carrying capacity and biodiversity

here’s a copy of what i sent to the town. actually, i don’t think i have any illusions about this council. most of them seem all paved over and impervious to what’s at stake–but it’s been fun! just maybe i’ll reach somebody, make’m think twice when they order fries. ‘sides, that’s the first thing our pm wants, my silence! i’d rather go kicking and screaming

councilors and staff,

trees save money and generate revenues. the more trees, the more money. they save at the municipal, provincial, and federal levels. they clean for free, beautify, and bring in tourists. they can even put food on your table and heat in your home. what more can you want?

i’m focused on the next budget, the next decade, and the next century. that’s how long a person might live. i’m focused on the economic and social benefits as well as the environmental ones–i’m not just some tree-hugger.

but there are two terms you gotta know, because they affect us all. they come from population ecology–carrying capacity and biodiversity. carrying capacity describes our limits, and biodiversity describes our limitless potential.

(carrying capacity, for those who don’t know, is ‘the maximum population size …that the environment can sustain indefinitely, given the food, habitat, water and other necessities available…. Below carrying capacity, populations typically increase, while above, they typically decrease…. A recent review finds the first use of the term in an 1845 report by the US Secretary of State to the Senate.’

biodiversity means the variety of life ‘within a given species, ecosystem, biome, or an entire planet. Biodiversity is a measure of health.’)

since we’re talking growth and vision, we gotta know our limits as well as our potential. everything has a carrying capacity–what’s ours?

in some ways, it’s pretty simple to know our limits. everything comes from the sun, starting as energy, which plants turn into food. animals eat the plants and turn the plants into meat. that hamburger started out as corn or grass–no, it started out as energy from the sun, then plants, then hamburger–the food chain. when you cut down a tree, you remove a link.

even fossil fuels–oil, coal, natural gas–started out as energy from the sun. they were once living plants, trapping solar energy. we use that energy to  heat our homes and freeze our food and power our trips to toronto and barrie. we clear our driveways of snow and our lawns of fallen leaves with them. pretty good deal, eh? where would be without fossil fuels? because they’re finite, we’re going to find out in a few years.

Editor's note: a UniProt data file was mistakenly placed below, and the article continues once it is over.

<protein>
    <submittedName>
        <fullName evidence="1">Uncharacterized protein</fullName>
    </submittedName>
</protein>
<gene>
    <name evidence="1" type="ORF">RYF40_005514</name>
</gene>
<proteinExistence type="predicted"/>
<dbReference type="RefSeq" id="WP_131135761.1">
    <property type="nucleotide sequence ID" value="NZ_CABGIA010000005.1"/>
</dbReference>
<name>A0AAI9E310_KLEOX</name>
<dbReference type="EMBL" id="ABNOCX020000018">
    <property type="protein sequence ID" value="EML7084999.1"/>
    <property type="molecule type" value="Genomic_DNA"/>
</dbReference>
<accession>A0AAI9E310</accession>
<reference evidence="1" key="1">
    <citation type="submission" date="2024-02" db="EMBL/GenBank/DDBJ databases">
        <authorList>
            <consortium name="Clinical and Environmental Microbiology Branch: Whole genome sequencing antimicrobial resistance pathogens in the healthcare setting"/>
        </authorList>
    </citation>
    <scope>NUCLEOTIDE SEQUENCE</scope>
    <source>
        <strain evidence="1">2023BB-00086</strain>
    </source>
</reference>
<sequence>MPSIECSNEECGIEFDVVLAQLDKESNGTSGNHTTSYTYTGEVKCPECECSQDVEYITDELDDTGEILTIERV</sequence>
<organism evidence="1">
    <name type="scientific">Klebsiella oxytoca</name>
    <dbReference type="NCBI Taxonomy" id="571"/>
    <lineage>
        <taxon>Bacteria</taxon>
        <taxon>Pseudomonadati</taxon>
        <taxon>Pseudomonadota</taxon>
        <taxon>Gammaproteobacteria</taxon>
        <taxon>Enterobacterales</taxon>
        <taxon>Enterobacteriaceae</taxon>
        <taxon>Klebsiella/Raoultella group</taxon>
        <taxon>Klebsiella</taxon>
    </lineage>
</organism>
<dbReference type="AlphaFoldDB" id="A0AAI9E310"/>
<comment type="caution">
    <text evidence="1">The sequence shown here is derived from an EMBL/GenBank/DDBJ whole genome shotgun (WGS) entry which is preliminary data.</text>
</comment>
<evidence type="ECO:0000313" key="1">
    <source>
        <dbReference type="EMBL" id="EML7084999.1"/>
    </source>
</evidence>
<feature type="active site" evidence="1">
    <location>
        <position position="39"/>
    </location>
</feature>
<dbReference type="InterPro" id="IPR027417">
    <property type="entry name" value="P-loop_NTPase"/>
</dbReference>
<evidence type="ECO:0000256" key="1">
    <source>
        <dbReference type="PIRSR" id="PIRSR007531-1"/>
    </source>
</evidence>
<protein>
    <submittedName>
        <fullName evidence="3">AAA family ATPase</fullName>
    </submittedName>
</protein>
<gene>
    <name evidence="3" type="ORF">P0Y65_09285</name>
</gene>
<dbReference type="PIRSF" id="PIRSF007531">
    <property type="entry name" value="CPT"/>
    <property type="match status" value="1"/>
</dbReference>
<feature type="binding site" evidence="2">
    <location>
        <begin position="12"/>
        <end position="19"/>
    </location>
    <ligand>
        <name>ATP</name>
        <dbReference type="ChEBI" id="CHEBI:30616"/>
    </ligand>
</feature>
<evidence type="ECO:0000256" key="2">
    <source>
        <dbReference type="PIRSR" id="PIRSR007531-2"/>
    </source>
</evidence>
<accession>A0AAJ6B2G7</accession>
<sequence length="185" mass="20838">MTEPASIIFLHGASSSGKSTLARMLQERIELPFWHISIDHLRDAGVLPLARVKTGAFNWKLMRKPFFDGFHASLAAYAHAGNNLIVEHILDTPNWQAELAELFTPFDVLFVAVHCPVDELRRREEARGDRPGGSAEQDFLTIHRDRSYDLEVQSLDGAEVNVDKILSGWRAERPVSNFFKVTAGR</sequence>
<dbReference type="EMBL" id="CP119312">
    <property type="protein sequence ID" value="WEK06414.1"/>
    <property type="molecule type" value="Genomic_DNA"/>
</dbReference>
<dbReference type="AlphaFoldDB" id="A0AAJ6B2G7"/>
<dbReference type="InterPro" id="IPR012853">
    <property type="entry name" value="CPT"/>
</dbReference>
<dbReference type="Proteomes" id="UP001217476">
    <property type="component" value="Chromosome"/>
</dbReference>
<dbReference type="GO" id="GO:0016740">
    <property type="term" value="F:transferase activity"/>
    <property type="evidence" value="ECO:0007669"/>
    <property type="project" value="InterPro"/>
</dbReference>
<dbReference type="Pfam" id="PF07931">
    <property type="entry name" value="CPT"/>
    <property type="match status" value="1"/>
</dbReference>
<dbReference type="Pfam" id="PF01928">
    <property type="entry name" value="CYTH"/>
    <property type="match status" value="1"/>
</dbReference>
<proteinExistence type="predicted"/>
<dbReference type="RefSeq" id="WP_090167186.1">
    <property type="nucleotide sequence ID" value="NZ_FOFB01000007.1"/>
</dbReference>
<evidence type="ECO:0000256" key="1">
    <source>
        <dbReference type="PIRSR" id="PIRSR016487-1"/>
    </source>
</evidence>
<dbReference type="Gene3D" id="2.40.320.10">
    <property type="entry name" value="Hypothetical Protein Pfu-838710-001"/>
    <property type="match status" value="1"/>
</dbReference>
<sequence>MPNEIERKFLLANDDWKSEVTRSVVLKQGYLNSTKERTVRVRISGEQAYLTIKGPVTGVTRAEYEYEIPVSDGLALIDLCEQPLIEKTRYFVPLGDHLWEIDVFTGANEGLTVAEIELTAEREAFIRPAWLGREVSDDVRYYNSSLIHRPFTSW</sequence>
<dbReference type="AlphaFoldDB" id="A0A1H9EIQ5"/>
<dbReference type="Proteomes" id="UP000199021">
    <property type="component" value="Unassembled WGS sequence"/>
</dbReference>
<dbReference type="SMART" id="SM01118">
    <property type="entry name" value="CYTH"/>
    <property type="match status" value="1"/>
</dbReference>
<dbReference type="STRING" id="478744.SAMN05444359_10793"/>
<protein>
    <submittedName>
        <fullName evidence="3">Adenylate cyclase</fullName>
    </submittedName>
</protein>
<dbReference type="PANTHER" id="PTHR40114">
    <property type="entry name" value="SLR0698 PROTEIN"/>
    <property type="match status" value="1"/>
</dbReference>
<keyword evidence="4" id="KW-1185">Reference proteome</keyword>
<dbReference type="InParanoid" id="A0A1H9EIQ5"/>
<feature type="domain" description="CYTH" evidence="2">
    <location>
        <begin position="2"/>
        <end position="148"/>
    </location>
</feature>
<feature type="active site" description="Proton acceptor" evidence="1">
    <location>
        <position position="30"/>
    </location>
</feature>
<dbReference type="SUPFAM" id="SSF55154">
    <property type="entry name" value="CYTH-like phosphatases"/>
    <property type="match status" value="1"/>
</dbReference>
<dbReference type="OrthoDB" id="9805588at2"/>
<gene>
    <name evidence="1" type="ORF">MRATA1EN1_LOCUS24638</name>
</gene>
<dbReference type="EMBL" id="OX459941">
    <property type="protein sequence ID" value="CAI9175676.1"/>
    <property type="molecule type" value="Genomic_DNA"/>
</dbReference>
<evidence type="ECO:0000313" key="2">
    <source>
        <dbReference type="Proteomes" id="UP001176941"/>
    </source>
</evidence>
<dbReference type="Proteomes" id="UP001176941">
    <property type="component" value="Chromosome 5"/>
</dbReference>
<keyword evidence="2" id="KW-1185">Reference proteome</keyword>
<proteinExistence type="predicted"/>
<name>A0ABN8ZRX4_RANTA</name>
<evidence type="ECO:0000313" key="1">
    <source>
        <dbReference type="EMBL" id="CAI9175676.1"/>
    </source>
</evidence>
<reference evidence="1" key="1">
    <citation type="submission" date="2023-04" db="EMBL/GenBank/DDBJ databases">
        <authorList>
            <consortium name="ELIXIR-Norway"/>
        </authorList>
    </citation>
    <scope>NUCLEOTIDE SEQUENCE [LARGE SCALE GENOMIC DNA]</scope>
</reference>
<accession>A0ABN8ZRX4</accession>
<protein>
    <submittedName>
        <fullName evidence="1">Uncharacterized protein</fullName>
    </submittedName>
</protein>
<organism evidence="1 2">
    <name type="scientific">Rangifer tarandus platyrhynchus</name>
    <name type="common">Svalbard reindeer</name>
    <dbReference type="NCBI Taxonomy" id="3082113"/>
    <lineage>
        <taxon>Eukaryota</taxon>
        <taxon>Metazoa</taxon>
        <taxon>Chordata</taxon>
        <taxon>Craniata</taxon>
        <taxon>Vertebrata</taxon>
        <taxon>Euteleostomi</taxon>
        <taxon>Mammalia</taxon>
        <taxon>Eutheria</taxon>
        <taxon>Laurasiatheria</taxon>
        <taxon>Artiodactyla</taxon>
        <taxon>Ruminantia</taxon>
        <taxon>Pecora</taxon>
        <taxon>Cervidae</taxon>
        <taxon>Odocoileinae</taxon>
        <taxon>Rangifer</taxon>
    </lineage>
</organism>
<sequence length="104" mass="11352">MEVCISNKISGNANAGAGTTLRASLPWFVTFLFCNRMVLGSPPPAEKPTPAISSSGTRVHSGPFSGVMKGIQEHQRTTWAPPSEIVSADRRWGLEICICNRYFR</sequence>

but why wait to run into a brick wall? why not do something now for tomorrow?

so, my vision of midland is less reliance on fossil fuels. that means more green things. like trees.

it doesn’t have to be trees, it can be sod, or flowers, but–

  • while trees capture solar energy, they also capture a lot of carbon.
  • they make food and oxygen, things we need.
  • trees purify the air and water, which we poison with our cars and trucks–for free!
  • trees build soil and prevent erosion. trees also trap rain, so our over-taxed sewers don’t have to.
  • trees are home to birds and animals.
  • trees beautify the town, close up and far away, attracting tourists, young families, and retirees.
  • trees provide natural cooling in the summer and wind breaks in the winter.
  • the mental health benefits of trees cannot be overstated.
  • kids love trees–planting them, climbing them, reading beneath them.

but trees don’t grow overnight–you gotta act today to have trees next year–that takes foresight.

the problem with asphalt is that it doesn’t do any of these things. in fact, it exacerbates rain runoff, poisons our water supply, adds greenhouse gases, and eventually you gotta pave it again.

what you see is only half the picture. if you could see trees or grass underground, you’d see root systems that mirror above-ground branches and twigs. these roots trap water, make food, hold soil, break down rocks, soften the earth, and generally make things not only habitable but actually a nice place to live.

in nature, nothing is wasted; everything is recycled. both zero waste simcoe and toyota know this. this is what makes zero waste simcoe and toyota survivors of today with a future tomorrow. trees take our waste and give back food, water, and air. we and trees recycle, together.

since we’re surrounded by water–we’re like half an island–we should be pretty familiar with limits.
trees and other living things increase our carrying capacity and biodiversity. malls and other things don’t. they DEcrease our carrying capacity and biodiversity. contrary to popular belief, population growth is economically BAD, because you have to build and support more services and infrastructure, which, like a car or a sewer, get old, requiring more money and time, not less. you’ve just gone through a budget process–were there enough tax dollars to meet services and infrastructure demands? other living things don’t grow forever–they are subject to carrying capacity and biodiversity. why should humans be any different?

yours sincerely,

peter ladage.

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